Someone is always listening.

H/T Mike Bishop-

Source- Cryptome

10 June 2014
DEA/NSA SANDKEY Voice Intercepts
A sends:
Enclosed are three images that are the heart of the NSA SANDKEY program. SANDKEY is a joint DEA/NSA program that intercepts and exploits unencrypted VHF voice communications of narco-traffickers at sea.
SANDKEY targets those communications of and between maritime vessels operating in the Caribbean and southwest waters. It may intercept communications between the mother ship and go-fast boats or between the mother ship and shore. Primarily it extracts intelligence based on voice communications and through Radio Direction Finding, vectors law enforcement asserts to the mother ship. For example, a Panama Express-South (PANEX-S) team will, through an informant, know a certain boat’s departure, SANDKEY will be tipped-off to monitor the traffic and a US Coast Guard Law Enforcement Detachment (LEDET) will conduct the interdiction. SANDKEY, over it’s long-life, has detected and identified the major drug trafficking corridors in the southwest and Caribbean through direction finding and analysis.
SANDKEY is a traditional Direction Finding program and provides NSA a sense of pride in this regard.
SANDKEY is considered a great program and largely responsible for the reduced narco-trafficking by boat. The program is administered by the SANDKEY committee, which includes NSA and DEA, USCG, law enforcement, and the El Paso Intelligence Center (EPIC) which is highly involved. EPIC receives little scrutiny but is a major intelligence player in the central and south Americas and often provides cover for CIA operations. A South American government official may not want to talk to the CIA but the DEA is usually welcomed. Given their area knowledge, expertise and language proficiency, the DEA conducts “CIA-like” clandestine and covert activities throughout Mexico, central and south Americas and is seen as a force multiplier by the US Government in that regard, freeing the CIA for other activities. There was extensive DEA/CIA collaboration when reducing the FARC problem.
The FCC, beloved of ham radio operators, is a major player in SANDKEY. The expertise the FCC has in traditional Radio Direction Finding with its CONUS collection antennas, ostensibly for enforcement of Title 47, provides such accurate geo-location that some Naval commanders on the Joint Task Forces would only interdict if the FCC provides geo-location data (the “cut”). This information is provided so American guerillas will practice appropriate OPSEC/EMSEC in the troubles to come.
This disclosure also manifests from the DEA subversion of the US Constitution through the Hemisphere/DICE fiasco. You’re not allowed to have intelligence programs anymore.
The irony of the program is the voice intercepts are translated and gisted by immigrant Hispanics, military veterans included, from those countries. It’s a nice job for them.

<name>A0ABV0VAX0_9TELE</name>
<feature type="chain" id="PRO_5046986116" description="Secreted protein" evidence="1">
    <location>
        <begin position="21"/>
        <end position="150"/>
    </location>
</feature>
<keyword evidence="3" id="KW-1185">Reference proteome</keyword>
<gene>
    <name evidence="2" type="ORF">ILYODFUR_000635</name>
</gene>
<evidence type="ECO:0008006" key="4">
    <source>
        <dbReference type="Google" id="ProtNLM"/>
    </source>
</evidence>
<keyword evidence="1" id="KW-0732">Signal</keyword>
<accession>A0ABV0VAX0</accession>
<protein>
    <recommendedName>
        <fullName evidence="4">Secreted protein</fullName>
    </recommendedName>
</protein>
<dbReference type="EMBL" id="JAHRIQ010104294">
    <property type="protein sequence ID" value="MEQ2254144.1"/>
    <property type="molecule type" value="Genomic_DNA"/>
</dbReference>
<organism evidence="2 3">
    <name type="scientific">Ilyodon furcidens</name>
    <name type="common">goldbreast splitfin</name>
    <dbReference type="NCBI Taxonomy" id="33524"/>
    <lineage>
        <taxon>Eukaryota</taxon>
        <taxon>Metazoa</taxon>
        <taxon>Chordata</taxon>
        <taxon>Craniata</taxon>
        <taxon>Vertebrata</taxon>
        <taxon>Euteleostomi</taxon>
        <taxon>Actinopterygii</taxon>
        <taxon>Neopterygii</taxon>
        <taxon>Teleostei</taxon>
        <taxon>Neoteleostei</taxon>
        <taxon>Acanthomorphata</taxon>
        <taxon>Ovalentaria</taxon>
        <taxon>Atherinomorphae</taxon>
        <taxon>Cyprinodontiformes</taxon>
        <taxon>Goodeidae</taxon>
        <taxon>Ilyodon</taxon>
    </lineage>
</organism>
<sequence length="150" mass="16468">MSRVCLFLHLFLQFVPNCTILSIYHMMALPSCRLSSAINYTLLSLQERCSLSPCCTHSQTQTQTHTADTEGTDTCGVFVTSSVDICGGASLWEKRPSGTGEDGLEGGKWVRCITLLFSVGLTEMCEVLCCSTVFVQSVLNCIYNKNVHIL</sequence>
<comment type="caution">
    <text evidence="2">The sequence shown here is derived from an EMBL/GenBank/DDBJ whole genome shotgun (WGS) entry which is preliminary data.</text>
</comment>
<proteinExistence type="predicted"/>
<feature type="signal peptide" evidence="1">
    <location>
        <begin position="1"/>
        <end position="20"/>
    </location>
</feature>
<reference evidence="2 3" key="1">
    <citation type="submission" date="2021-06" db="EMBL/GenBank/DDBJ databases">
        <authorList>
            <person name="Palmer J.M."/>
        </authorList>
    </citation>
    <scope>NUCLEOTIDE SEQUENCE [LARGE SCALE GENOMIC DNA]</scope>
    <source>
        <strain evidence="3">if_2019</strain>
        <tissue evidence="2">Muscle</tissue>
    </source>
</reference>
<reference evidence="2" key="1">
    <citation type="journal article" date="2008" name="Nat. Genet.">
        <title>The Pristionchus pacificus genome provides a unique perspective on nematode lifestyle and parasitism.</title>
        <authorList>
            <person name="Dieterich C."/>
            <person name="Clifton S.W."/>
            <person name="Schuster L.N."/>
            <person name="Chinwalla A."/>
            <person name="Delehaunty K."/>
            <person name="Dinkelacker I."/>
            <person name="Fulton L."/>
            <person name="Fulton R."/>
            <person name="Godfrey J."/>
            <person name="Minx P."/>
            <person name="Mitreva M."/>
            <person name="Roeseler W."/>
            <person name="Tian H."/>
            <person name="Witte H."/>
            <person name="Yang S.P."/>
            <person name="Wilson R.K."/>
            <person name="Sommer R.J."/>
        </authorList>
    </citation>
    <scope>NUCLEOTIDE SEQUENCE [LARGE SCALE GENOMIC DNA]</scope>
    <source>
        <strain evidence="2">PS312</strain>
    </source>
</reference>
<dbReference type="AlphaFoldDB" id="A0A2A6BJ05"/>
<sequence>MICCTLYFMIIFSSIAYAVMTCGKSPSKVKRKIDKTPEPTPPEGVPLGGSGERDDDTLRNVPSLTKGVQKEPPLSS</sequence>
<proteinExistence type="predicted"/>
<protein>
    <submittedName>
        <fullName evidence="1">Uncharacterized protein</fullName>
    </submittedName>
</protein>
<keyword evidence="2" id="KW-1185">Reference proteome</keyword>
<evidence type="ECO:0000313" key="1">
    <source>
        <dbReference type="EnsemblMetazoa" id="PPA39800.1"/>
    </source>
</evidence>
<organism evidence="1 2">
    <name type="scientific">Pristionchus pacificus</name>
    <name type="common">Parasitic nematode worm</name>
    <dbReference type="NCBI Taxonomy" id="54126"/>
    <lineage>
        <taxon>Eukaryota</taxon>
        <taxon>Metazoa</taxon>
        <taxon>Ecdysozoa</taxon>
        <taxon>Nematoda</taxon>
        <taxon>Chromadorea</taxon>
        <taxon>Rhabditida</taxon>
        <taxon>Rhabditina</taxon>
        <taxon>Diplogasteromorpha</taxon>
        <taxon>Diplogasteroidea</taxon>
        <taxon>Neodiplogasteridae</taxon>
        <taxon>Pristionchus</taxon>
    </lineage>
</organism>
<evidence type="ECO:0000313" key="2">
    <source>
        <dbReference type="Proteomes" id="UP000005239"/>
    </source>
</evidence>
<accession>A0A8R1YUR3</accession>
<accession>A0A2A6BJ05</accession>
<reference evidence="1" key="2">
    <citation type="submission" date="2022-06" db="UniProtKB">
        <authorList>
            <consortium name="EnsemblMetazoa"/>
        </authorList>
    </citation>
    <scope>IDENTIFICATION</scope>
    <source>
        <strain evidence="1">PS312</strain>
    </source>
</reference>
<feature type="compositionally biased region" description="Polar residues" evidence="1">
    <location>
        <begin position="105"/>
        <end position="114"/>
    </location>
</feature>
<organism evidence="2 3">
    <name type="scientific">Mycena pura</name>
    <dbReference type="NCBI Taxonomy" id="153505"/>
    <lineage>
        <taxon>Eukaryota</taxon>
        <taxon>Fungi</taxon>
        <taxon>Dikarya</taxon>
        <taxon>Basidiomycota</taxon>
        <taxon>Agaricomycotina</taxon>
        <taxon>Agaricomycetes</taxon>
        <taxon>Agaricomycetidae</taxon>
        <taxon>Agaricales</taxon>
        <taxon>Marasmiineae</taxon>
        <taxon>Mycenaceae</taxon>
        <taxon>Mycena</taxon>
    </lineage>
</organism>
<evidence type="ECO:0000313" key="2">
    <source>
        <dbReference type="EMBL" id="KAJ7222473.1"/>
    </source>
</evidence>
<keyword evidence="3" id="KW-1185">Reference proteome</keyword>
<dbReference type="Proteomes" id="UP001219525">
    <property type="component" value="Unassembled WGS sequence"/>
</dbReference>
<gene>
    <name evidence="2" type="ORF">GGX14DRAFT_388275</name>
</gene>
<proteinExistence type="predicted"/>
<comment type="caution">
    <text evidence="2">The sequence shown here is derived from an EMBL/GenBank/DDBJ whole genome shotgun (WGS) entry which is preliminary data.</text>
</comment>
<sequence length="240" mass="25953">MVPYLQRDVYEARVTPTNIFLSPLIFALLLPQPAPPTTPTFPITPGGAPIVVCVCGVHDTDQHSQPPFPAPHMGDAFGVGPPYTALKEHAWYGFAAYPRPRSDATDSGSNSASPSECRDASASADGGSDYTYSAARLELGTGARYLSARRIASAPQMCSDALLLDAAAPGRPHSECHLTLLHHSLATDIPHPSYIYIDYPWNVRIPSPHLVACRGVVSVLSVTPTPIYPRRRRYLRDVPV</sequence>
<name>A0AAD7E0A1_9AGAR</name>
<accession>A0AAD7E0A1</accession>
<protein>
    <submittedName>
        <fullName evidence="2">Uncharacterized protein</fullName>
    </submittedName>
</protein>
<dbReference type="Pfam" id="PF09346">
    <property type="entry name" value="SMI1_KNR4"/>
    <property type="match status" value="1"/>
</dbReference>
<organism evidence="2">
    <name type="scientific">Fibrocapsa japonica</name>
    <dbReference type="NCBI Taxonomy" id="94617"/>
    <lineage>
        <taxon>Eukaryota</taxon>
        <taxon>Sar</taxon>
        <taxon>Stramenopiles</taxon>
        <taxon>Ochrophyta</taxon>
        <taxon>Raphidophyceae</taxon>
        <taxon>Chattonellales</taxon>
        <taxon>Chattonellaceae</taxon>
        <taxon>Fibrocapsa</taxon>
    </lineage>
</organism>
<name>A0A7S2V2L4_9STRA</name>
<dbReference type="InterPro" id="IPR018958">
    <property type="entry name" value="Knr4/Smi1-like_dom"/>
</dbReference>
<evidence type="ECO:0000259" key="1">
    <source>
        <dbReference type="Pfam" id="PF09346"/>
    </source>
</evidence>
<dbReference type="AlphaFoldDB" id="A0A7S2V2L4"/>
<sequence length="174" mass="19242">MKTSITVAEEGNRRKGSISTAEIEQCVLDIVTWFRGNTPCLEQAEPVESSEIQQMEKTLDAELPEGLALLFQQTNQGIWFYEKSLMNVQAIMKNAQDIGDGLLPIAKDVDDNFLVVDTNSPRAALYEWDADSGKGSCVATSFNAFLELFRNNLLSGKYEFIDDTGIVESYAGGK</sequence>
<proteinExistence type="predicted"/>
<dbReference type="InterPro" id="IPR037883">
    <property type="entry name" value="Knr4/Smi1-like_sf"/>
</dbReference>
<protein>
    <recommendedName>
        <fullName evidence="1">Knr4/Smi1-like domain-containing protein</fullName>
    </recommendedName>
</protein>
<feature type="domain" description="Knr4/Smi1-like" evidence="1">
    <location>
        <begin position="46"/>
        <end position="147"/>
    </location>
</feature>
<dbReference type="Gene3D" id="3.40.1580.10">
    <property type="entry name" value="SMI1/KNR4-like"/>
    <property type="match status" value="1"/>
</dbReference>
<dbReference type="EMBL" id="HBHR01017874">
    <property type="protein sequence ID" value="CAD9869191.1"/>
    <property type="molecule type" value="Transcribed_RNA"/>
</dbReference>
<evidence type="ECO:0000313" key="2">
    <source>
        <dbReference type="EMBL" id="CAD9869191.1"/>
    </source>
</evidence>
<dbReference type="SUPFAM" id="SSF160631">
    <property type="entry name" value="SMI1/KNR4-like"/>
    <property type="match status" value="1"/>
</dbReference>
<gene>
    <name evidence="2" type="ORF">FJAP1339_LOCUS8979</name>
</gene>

30 thoughts on “Someone is always listening.

    1. What wasn’t published is the level of success and the nature (ie…power level, mode, transmitting time) of the intercepted communications.

      Discipline is everything.

  1. XWizFromOz

    This is just one (terrestrial) system too, space-based assets for SIGINT collection have been in use since the 1960’s and the collection capabilities of even some of the old, long retired, systems might still surprise some people today. Directional antennas aren’t of any use against these systems, once the signal hits the radio horizon it’s headed off to space anyway. NVIS users beware too.

    And, “The FCC, beloved of ham radio operators…”. Don’t expect an enemy, foreign or domestic, to overlook the obvious either. No one is going to use multi-million dollar SIGINT assets to pinpoint RF emitters of interest before they throw a big net over all the ULS registered users in their AO, and a PO Box isn’t going to fool them.

  2. Pingback: Brushbeater: Someone Is Always Listening | Western Rifle Shooters Association

  3. Can’t you avoid being found by directional locating systems by only using very short infrequent comms? Don’t those trying to find the source of radio transmissions need more than a few seconds, or can a radio still be found if operator only uses occasional very short transmissions?

    1. You can. You can do numerous things, that we’ve discussed.

      The thing is, the guys “they’re going after (currently)” set a distinct pattern. Keeping everything flexible and changing it up infrequently, you’ll be hard to track.

      And this also doesn’t account for the skill of “those” at their job. 😉

      1. mtnforge

        The nature of the design of this signals gathering system is its applicable to any signal interception. Natural built in COIN. After all, the whole idea is control. There really isn’t enough actual criminals for the size and scope of intelligence gathering within the auspices of the federal leviathan. So you make criminals to justify the existence of budgetary requirements and political power.
        I would be surprised if there wasn’t currently drag netting of the entire Ham band. When you have a data collection/storage system, (the hammer and unlimited black budget), likes of which out in the Utah desert, world of Amateur Radio looks like a nail.

        Got to do what is been done with small infantry tactics with comms for citizen comms right?Flexible open source QRP, with meatspace cutouts, and an OODA loop theory for communications.